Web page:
This debate came up on another forum in regards to the car I currently own: a Volvo C30. Its  sales numbers are laughable (less then 300 a month) and its sold (like the Mini Cooper) in a wide range of customizable options and colors. Thus each individual car is an extremely rare combo… but does that make it a future collectible? My guess is like these odd ball Chryslers it will simply become a footnote in the production run history books.

    • 0 avatar

      JMII, I doubt that “rare combos” are especially impressive in the long run unless the model itself is a much more widespread success.
      I knew a guy that had a 1972 Chevelle SS with a 350, floor-shift 4-spd, and a bench front seat.  He figured it was one of a handful made by the time you accounted for color and whatever other options it had.  Occasionally someone found it hard to believe they made an SS with a bench, or a 4/floor with a bench etc, but it didn’t make his car especially desirable even among model enthusiasts.

    • 0 avatar
      Educator(of teachers)Dan

      @cdotson, ha you should see the price of a 1979 A-body GM coupe with a 4 on the floor and a tiny V8.  Guys are asking $13,000 for mint condition originals.  I laugh cause some of them were even sold with “radio-delete.”

    • 0 avatar

      Your Cobra owning buddy is half right.  Fox body Mustangs will be collectible as donors for engines and transmissions to Volvo 240s.

  • avatar

    They probably HAD to do a 2011 model year to meet CAFE standards for the year. Most of the refreshed models were higher mileage cars, and Chrysler is truck/SUV heavy to beging with.

    • 0 avatar

      mjz, you’re probably right.
      And it reminds me of another “rare” Mopar that is conspicuously not sought after:
      MY2000 Ram 1500 trucks.  The 2000 model year ran from fall of 1999 to January 2000.  In late Jan/early Feb 2000 the 2001 model year rolled out…because the PT Cruiser was expected to be a big seller in 2001.  The high (for an EPA-classed light truck) mileage of the PT was expected to outweigh the extra sales of the low-mileage Ram trucks for that model year.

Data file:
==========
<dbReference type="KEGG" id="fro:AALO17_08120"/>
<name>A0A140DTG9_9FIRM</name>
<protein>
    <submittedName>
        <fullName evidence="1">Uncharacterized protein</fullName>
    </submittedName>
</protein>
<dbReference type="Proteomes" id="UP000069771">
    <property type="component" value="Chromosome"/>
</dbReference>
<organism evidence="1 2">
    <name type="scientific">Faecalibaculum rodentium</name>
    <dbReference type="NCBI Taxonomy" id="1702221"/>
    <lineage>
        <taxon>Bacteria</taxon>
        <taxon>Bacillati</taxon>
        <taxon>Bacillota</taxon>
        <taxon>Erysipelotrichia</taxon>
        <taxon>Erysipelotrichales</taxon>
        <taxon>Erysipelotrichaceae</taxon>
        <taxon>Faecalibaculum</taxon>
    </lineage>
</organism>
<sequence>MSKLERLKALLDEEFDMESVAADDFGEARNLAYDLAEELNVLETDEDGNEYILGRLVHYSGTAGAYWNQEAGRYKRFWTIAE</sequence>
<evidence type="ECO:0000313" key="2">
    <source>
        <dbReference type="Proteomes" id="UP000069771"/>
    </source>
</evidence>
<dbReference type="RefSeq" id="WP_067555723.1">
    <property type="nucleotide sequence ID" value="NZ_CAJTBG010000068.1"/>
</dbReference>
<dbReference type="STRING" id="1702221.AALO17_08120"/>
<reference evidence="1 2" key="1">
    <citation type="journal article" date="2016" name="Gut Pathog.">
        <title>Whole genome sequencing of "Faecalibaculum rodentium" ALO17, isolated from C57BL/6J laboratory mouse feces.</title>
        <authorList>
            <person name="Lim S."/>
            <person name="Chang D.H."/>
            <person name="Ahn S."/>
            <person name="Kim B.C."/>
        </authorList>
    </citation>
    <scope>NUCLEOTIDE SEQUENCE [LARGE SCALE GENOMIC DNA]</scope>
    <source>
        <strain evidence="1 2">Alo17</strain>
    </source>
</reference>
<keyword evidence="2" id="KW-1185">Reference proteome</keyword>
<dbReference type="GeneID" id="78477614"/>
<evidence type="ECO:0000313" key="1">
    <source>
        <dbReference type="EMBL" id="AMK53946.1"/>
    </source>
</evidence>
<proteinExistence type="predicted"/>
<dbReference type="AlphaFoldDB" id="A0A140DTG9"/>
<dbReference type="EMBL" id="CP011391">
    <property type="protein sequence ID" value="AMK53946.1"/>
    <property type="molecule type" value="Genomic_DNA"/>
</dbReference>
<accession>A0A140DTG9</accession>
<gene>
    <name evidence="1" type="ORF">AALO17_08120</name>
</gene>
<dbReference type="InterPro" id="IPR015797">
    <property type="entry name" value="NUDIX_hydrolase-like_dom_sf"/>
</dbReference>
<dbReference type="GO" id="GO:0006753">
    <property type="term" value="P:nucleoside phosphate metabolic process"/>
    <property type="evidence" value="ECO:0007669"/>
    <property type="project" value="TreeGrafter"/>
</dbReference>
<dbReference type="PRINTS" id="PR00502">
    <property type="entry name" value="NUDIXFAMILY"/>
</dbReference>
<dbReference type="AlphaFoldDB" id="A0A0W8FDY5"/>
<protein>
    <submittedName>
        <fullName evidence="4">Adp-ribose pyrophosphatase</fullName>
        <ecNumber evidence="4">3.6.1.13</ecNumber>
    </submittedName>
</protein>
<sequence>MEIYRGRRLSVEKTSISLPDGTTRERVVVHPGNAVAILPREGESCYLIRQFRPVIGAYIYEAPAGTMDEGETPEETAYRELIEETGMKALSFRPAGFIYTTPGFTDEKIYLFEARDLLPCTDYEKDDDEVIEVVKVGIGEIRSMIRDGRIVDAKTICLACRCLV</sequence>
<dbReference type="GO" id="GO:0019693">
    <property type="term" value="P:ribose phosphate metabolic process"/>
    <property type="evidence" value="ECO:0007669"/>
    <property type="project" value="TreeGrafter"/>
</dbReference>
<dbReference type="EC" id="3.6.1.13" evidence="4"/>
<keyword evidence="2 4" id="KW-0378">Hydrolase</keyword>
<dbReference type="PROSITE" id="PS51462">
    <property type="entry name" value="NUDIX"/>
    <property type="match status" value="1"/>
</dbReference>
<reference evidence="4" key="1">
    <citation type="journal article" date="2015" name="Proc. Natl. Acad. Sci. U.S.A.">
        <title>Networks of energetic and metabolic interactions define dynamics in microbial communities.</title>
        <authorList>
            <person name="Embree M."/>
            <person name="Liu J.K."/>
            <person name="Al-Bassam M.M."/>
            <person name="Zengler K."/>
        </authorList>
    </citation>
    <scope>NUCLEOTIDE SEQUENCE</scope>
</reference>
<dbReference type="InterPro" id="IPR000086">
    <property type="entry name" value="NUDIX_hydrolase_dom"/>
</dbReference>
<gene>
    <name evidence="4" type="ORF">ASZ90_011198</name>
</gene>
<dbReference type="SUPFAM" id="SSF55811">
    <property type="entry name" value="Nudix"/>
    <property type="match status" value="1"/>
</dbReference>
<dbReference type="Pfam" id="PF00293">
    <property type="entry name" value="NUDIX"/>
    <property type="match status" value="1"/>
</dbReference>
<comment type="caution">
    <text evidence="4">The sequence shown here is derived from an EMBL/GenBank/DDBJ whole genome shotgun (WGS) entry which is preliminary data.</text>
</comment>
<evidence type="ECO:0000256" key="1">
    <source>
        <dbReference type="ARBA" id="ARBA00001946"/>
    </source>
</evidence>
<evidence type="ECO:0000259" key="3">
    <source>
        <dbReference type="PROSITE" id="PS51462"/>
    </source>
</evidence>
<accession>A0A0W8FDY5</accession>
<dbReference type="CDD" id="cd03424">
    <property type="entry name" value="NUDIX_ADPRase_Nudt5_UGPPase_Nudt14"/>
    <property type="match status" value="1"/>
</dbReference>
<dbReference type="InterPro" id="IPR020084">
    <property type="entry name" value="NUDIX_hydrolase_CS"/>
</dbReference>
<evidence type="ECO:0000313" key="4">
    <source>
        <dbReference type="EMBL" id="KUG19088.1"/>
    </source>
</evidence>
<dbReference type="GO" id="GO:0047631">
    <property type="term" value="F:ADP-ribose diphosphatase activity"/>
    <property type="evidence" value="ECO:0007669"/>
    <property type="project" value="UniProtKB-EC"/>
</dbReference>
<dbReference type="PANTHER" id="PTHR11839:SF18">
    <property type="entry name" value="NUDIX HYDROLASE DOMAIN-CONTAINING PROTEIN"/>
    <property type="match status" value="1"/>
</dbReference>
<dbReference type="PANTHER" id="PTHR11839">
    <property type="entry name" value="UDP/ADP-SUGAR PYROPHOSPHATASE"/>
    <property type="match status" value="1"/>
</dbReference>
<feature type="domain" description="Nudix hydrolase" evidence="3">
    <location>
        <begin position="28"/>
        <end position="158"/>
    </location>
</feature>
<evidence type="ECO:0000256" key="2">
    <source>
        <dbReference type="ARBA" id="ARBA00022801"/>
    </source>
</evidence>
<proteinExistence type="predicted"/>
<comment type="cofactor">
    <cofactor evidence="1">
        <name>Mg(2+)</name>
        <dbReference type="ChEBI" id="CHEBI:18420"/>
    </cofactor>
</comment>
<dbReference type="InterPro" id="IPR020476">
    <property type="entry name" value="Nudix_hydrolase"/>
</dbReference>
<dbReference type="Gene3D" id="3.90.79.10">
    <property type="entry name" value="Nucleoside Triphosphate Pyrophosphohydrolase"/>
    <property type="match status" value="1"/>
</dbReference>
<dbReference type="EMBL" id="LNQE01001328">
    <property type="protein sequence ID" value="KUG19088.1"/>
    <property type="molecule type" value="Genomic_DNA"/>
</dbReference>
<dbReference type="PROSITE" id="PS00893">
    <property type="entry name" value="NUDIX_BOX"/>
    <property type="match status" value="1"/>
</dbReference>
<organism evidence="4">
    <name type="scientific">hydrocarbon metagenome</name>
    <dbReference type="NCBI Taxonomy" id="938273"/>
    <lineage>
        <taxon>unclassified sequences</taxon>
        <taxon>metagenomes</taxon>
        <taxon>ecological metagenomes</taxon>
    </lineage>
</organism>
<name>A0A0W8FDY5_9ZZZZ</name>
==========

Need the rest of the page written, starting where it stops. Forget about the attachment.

• avatar

    An ’11 392 Challenger (especially with the manual trans) could be a commodity for future car collectors. I know allot of people on this site don’t care for the new Challenger (or Chrysler in general) but look at some of the interest late ’70s muscle cars have been drawing at auctions, and the current Challenger is a hell of a lot better than any of them.

  • avatar

    How many times have we seen a car company present their line up like this a year before they stop production permanently?

    This looks so similar to AMC’s 1979 line up. Remember that? A Spirit that was a Gremlin, a Concord that was a Hornet? No more larger cars. No more different cars. 1979 ended up giving AMC a profit as designed, in order to make it attractive to unload to someone willing to buy it.

    The good folks at Packard swore their 1958’s were just a stop-gap to a renaissance.
    Henry Ford II assured the press that the 1960 Edsels were a new beginning for the marque.
    This company showed the 1961 DeSotos and put them into production before pulling the plug.

    This whole thing Chrysler had been doing over the past year smells so similar, and looks so similar to the fate of Willys and Kaiser.

    No way would I buy one of these cars from this zombie auto company.

    • 0 avatar

      When the history books are written about Chrysler circa 2008-2015, the writers are going to ask two questions:

      1. Why was FIAT reintroduced to the US, after gaining a “Fix It Again, Tony” reputation?
      2. Why did Chrysler introduce the separate RAM name for their pickups?

      Because you see, if Chrysler was going to reinvigorate the Chrysler brand by linking up with Lancia, all they had to do was introduce the FIAT 500’s stablemate, the Lancia Ypsilon, as a Chrysler AND assemble it on the same Toluca assembly line as a FIAT 500 that is destined for Central/South American markets.

      As it is, it sure seems to me that the FIAT-based “replacement” for the Dodge Caliber is, in all likelihood, going to be the C-EVO version of the FIAT Bravo. In all likelihood, FIAT will proceed with the dismantling of the Dodge brand from there. One other thing to really watch for: Whether or not the Bravo’s cousin (Lancia Delta) comes over here as a Chrysler.

  • avatar

    And look what I found via Bloomberg:

    Money quote:
    “Chief Executive Officer Sergio Marchionne plans to sell Chrysler models under the Fiat brand in Brazil to reach the first goal that 90 percent of Fiat’s Latin American dealers offer Chrysler vehicles, the people said, declining to be identified because the plans are private.
    The plan would allow Marchionne to sidestep negotiations with dealers on Chrysler contracts and avoid the cost of introducing the brand in Brazil, where Fiat has the largest share of the market, one of the people said. Fiat has already met the second demand of $1.5 billion in revenue outside North America at Chrysler since Fiat took a stake in the Auburn, Hills, Michigan-based carmaker, one person said.”